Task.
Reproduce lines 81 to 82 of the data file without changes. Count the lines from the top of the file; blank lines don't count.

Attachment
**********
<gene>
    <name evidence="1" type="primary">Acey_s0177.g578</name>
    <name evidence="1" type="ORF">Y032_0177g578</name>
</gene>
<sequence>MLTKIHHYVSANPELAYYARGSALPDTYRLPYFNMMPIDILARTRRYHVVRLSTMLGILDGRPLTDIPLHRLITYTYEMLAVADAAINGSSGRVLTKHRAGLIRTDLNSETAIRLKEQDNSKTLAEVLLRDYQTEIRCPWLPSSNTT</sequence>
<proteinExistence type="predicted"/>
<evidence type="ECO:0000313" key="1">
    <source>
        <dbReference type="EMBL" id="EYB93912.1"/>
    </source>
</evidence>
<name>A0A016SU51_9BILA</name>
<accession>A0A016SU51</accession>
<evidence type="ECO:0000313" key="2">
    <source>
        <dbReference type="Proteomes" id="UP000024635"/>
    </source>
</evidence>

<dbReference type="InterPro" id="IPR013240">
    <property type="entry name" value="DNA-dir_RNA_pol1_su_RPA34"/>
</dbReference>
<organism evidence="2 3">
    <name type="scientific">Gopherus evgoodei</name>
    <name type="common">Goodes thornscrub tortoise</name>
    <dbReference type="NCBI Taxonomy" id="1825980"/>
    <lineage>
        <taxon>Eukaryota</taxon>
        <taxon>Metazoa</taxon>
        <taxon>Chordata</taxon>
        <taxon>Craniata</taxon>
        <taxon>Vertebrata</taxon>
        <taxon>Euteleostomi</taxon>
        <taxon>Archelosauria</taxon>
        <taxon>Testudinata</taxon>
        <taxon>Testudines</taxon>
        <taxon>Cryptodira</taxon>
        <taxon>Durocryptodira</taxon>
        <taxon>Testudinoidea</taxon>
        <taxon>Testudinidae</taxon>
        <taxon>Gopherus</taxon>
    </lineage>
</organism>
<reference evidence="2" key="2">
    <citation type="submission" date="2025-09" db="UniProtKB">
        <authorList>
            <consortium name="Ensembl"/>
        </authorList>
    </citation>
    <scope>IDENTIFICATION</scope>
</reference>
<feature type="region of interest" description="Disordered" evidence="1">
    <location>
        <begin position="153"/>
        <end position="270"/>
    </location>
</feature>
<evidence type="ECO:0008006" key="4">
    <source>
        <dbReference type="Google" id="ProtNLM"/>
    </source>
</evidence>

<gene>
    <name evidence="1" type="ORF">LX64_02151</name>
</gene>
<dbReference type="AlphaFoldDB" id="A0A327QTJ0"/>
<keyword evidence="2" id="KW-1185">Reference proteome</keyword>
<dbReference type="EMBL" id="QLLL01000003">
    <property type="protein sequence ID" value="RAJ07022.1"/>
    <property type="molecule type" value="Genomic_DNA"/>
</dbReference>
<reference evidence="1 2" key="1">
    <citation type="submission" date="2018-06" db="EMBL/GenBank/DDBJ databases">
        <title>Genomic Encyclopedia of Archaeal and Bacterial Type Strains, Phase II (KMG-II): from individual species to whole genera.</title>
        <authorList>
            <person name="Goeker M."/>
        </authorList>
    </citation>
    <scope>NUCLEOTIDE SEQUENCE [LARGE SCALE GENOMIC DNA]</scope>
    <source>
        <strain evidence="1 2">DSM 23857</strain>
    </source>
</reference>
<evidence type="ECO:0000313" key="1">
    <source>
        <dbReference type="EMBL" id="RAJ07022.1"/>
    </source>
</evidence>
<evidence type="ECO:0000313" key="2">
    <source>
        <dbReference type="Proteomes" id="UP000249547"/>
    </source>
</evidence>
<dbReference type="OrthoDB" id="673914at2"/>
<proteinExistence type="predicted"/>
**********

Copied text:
    </source>
</reference>